A church’s Humor Quotient is as much a critical barometer of church health and has unimagined potential for missional and discipleship growth.
Michael Edgar Myers · October 9, 2017
A pastor, a priest and a rabbi walked into a bar.
The bartender said, “What? Is this some kinda joke?”
At this point you in the reading audience have had some sort of response.
Maybe you laughed. Maybe you didn’t laugh, wanted to laugh, wonder why you didn’t get it, and want to be in on the joke. Maybe, if you were in a group and someone told the joke and folks started laughing, you might start laughing too. Even if you “didn’t get it.”
Perhaps you didn’t find anything funny about a pastor, a priest and a rabbi walking into a bar.
Maybe you’d heard the joke before. Maybe you anticipated what was coming. Perhaps you were offended. Maybe you were angered, thinking, “There’s nothing funny about clergy and bars!”
Whatever you’re feeling about the above, your response reflects one of your God-given gifts: Your sense of humor.
One’s sense of humor is as essential to survival as sight, sound, taste, touch and smell. Understanding and employing the positive aspects of humor are not only essential in human development. Moreover, a church’s Humor Quotient is as a critical barometer of church health and has unimagined potential for missional and discipleship growth.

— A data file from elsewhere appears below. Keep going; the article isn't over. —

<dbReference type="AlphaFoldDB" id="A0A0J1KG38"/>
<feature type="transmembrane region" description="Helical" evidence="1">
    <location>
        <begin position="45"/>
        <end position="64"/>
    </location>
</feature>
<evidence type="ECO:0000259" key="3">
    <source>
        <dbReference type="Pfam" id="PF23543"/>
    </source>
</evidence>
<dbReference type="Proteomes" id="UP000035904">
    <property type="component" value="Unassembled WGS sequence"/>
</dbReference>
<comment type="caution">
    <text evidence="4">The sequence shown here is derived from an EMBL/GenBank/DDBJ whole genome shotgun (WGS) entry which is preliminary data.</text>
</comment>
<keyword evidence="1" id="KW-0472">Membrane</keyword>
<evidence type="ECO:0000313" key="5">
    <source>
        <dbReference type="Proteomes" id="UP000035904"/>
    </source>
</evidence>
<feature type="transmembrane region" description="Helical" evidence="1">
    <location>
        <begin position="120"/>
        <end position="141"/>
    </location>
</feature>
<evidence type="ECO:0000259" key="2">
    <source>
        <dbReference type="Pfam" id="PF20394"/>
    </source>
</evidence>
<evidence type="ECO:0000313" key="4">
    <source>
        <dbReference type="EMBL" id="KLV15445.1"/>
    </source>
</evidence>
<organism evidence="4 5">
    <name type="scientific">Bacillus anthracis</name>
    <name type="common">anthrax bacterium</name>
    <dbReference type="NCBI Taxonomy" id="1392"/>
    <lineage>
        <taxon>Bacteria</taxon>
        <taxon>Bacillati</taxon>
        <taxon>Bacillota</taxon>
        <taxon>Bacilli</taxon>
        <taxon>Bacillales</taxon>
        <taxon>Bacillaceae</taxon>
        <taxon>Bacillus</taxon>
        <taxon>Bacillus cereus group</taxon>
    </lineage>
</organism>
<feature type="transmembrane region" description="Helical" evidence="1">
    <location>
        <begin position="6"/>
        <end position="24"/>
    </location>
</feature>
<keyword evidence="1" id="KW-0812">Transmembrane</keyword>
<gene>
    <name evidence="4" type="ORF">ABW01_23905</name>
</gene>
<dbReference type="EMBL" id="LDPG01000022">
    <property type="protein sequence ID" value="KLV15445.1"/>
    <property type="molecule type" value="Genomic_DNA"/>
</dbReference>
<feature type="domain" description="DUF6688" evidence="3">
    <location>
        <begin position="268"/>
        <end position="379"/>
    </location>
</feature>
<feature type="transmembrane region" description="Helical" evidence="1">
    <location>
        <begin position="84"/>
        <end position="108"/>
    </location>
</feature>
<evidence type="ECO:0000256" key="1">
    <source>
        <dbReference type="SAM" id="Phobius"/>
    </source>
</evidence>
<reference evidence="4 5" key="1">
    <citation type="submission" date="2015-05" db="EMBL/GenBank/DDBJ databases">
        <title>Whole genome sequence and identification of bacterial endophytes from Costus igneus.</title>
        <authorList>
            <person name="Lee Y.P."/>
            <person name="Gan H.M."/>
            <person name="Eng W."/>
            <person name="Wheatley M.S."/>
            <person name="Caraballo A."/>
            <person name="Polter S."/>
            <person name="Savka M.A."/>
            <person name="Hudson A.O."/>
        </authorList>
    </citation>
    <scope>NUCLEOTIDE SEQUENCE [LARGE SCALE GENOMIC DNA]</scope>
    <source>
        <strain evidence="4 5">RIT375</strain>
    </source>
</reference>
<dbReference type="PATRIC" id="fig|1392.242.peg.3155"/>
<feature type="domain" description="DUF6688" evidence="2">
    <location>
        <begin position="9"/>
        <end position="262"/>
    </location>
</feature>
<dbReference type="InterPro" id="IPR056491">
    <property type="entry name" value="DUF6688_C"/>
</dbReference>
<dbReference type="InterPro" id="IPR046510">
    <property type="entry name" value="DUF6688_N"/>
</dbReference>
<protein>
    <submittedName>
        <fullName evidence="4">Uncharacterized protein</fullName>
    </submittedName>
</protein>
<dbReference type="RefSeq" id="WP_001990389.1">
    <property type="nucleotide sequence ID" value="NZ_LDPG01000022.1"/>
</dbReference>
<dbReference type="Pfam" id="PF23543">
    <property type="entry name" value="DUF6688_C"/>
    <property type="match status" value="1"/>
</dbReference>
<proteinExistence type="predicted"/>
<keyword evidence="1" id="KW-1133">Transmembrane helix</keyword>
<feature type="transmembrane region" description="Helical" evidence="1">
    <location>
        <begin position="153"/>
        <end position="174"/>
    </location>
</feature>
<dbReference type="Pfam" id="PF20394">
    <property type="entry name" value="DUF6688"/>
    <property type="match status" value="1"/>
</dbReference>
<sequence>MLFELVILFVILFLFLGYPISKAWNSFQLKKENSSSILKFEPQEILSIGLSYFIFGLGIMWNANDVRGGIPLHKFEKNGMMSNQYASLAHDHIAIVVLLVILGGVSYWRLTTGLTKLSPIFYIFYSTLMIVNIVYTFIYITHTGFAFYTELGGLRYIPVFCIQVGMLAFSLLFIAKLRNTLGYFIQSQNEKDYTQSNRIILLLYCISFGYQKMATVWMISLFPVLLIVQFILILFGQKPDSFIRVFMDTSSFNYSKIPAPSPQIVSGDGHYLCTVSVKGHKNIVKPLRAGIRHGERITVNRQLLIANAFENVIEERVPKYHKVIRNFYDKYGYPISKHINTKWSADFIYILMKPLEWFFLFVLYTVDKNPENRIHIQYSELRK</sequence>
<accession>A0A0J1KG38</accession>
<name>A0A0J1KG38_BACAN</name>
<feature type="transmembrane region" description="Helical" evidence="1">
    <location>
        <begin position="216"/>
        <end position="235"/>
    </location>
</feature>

It can be said that it’s easier and quicker for a church to attract and engage people, because of its sense of humor than its style of musical worship.
Don’t laugh. Not yet.
Whether you laughed or not, we started with a joke – as do countless pastors each week – purposely. Jokes evoke laughter which set a tone – good or bad – often to release tension. The upside of tears.
However, understand clearly: sense of humor is not reliant on joke-telling, or gauged by joke-getting. In fact, research contends jokes comprise only about 10 percent of the reasons people laugh.
There are several mistakes we make when speaking about humor. Some of these are, “I don’t have one;” “I can’t tell jokes,” “I don’t get it.” In a church these ideas may come out as “The Bible says, ‘Don’t mock God!’ ” “Saving souls is serious.” So serious, says comedian Michael Jr., a Christ-follower, “In my church growing up, laughing was illegal.”
To successively utilize humor, we must expand its scope beyond our traditional concept of hit-or-miss punchlines. We must embrace how humor is manifests in everyday life, especially reaching others to follow and to serve Christ.